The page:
Why Does My Rabbit Follow Me?

Have you ever wondered why your rabbit follows you around?

Does this mean your rabbit is trying to tell you something or wants to show affection to you? Or is it their way to get your attention?

Let’s find out!

Why Does Your Rabbit Follow You?

A rabbit that circles your feet as you walk through his backyard territory is probably just trying to get your attention.

But an adult rabbit that has not been spayed or neutered that is following you around while bonking you with his (or her) nose and making soft noises that sound like a pig’s oink may have mistaken you for a love interest.

These facts lead to a series of questions.

In this article, we will answer the most frequent questions rabbit owners ask when their rabbits follow them around.

Then we will suggest a way to get your rabbits to spend more time with each other than they spend following you.

Does Following Me Means Rabbit Wants to be Picked Up?

When your rabbit constantly follows you, you may think that it’s trying to get your attention and want to be picked up and held.

But in reality, rabbits generally don’t like to be held or picked up. Being picked up isn’t a natural experience for rabbits.

Unlike many other pets, especially cats and dogs, mother rabbits don’t pick up their babies to move them around.

If your rabbit cries out or tries to escape when you pick her up, it is probably because the experience is new to her, and she is afraid.

If you would like to pick up your rabbit anyway, there is a way to do it that doesn’t make your bunny upset.

  • Whenever you pick up a rabbit, assume they may dart away. Be ready to keep them from running away by blocking them with your body.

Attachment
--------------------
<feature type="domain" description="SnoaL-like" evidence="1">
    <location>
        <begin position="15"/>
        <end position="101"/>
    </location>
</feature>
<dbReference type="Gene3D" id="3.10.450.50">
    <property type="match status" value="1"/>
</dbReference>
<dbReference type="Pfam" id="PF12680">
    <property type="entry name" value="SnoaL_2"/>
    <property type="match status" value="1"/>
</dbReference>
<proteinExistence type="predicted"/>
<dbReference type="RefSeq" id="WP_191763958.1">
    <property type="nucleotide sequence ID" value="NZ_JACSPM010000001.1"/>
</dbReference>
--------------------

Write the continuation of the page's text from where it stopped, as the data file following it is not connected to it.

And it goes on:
• Never pick up your rabbit by the ears. This can cause severe injury.
  • Once you have your rabbit facing you, reach under them and Scott them toward you on a flat surface, like the floor. Rabbits feel more secure when all four of their feet are touching something.
  • After you are sure your rabbit is calm enough to be picked up, remember that their claws are sharp. Place your hand behind and beneath their back feet to keep them from kicking and scratching you. Intertwining their back feet between your fingers will keep them from kicking you.
  • Hold your rabbit close to your body and cup its head under your other hand, blocking his vision to give it a sense of security.
  • Always hold your rabbit so its back is stretched straight out. If she kicks to get away while her back is arched, she can easily break her back.
  • You want to keep one hand beneath and one hand on top of your rabbit to see them from injuring themselves.

Is Following Me My Rabbit’s Way of Telling It Likes Me

Not exactly.

When a rabbit likes you enough to call you “mine,” she will rub against it to share her scent with you.

Rubbing you releases pheromones that humans can’t smell but rabbits can.

These pheromones remind your rabbit that you are important to them, and tell other rabbits “This human likes me.”

Rabbits don’t like us in the same way that we like them, but rubbing on you is a sign of affection.

So if your rabbit is following you, don’t mistake it for its liking for you.

If your rabbit seems to be eagerly following you everywhere you go for several minutes, there may be an expectation of a special treat. This can be either a pet on the head or a food treat.

Does My Rabbit Really Know It’s Me?

Rabbits are very aware of their surroundings.